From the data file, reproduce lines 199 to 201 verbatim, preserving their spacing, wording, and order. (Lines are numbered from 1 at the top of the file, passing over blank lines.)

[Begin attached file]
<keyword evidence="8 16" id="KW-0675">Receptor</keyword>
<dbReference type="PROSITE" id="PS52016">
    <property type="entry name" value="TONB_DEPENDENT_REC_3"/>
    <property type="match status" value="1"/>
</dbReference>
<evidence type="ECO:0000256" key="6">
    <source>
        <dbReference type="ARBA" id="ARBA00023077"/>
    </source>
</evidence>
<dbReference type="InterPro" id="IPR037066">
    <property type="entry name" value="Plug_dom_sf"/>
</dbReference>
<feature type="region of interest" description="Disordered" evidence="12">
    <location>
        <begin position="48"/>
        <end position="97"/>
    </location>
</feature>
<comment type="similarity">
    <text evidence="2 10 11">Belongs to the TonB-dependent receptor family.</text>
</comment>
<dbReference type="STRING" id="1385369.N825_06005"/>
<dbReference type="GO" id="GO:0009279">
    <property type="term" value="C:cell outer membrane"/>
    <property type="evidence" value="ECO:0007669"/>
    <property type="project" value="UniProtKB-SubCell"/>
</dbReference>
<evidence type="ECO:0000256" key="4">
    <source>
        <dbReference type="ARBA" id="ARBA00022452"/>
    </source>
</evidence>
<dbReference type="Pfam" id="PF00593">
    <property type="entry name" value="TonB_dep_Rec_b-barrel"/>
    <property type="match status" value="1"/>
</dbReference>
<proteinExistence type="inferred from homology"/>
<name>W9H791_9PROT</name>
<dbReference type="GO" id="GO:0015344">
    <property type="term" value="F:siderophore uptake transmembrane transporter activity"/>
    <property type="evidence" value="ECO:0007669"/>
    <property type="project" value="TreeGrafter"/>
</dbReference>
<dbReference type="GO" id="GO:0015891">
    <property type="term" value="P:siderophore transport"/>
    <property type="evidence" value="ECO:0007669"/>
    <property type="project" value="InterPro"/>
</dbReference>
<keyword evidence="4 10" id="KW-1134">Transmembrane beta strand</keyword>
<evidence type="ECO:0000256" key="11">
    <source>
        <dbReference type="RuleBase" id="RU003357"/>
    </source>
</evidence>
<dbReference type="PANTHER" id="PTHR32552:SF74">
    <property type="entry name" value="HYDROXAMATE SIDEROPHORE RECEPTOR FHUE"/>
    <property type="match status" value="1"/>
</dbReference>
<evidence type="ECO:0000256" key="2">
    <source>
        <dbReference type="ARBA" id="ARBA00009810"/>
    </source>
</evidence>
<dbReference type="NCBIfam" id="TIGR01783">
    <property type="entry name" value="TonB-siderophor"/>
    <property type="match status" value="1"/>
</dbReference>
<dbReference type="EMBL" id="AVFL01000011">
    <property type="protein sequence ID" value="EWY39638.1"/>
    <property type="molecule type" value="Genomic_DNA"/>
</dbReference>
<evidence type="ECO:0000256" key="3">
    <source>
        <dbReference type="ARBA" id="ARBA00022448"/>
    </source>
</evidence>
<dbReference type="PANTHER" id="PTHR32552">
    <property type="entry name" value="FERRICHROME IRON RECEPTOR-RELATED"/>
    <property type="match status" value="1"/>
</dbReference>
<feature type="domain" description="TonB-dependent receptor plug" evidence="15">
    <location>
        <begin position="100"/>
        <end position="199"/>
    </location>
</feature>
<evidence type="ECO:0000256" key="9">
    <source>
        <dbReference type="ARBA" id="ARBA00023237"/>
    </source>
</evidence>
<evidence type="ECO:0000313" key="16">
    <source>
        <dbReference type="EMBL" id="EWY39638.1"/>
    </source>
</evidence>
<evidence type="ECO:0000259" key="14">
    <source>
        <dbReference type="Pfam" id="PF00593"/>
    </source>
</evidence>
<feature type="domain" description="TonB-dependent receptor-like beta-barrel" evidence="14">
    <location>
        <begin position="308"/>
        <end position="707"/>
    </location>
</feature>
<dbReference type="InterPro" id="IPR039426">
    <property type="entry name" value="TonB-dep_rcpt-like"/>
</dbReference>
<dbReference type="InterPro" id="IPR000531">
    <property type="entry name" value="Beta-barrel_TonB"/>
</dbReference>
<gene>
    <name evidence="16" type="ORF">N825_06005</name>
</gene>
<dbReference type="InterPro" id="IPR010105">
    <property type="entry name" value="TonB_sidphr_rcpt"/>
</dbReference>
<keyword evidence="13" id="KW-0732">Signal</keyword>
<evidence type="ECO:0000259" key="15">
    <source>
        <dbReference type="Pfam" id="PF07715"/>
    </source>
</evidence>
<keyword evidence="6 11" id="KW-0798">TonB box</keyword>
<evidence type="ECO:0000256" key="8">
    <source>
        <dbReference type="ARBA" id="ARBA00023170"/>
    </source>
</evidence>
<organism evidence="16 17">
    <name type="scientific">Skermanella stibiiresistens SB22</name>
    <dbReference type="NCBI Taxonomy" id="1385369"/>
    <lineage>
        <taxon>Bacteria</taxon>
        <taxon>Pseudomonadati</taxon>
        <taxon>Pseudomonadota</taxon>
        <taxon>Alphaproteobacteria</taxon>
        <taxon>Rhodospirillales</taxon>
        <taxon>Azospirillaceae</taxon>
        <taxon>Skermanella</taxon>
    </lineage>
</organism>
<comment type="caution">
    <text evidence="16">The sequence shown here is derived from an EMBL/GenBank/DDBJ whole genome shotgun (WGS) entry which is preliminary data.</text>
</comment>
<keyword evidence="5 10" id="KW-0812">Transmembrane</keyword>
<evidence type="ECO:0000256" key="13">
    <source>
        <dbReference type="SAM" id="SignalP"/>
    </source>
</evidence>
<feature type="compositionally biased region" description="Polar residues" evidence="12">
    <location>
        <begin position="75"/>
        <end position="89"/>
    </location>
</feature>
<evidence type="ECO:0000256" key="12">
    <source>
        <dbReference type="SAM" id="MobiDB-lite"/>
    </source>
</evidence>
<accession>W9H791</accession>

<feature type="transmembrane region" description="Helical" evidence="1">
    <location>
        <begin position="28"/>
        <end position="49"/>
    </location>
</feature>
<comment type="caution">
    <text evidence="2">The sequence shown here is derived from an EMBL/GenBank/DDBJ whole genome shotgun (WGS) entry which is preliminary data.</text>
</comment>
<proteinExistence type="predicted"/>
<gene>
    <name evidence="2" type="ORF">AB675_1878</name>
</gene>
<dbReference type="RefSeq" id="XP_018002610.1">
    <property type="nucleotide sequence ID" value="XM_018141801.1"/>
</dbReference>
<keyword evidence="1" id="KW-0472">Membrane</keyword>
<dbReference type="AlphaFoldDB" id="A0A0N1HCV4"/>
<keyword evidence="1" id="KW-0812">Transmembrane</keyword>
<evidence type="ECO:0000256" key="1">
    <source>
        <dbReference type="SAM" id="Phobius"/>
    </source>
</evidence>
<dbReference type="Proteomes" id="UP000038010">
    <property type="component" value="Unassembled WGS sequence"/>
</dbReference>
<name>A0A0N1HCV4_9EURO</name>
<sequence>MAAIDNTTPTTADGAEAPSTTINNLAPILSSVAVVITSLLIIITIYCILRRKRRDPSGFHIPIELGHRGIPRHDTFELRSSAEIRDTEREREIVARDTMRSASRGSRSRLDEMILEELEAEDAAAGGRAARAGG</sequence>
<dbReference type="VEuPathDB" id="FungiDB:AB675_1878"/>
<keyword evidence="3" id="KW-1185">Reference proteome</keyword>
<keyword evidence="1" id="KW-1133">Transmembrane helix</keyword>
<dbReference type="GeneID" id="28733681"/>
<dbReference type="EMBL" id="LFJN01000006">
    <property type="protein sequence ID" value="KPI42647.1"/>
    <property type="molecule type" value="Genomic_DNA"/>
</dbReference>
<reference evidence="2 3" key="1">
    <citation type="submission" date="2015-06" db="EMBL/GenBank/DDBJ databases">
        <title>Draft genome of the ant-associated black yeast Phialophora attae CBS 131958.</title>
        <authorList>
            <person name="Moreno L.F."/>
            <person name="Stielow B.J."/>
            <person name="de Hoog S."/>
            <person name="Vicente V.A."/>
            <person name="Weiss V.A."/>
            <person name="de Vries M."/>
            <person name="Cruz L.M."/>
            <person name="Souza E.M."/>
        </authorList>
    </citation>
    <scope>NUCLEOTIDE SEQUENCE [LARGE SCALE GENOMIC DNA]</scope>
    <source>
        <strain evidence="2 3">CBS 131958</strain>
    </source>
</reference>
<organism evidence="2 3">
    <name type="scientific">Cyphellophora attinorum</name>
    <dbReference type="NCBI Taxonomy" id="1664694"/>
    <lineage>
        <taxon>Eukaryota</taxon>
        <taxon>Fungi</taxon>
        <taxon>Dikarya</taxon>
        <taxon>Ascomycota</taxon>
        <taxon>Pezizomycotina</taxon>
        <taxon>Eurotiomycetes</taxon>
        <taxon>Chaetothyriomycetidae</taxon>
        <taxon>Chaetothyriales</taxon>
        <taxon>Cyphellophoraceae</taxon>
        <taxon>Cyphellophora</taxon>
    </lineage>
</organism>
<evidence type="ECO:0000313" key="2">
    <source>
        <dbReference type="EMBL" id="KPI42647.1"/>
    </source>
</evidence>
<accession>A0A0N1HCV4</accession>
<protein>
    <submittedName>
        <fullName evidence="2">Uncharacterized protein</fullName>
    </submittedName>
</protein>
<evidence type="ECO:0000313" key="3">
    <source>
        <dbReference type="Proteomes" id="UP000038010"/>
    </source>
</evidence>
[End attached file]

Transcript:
<dbReference type="GeneID" id="28733681"/>
<dbReference type="EMBL" id="LFJN01000006">
    <property type="protein sequence ID" value="KPI42647.1"/>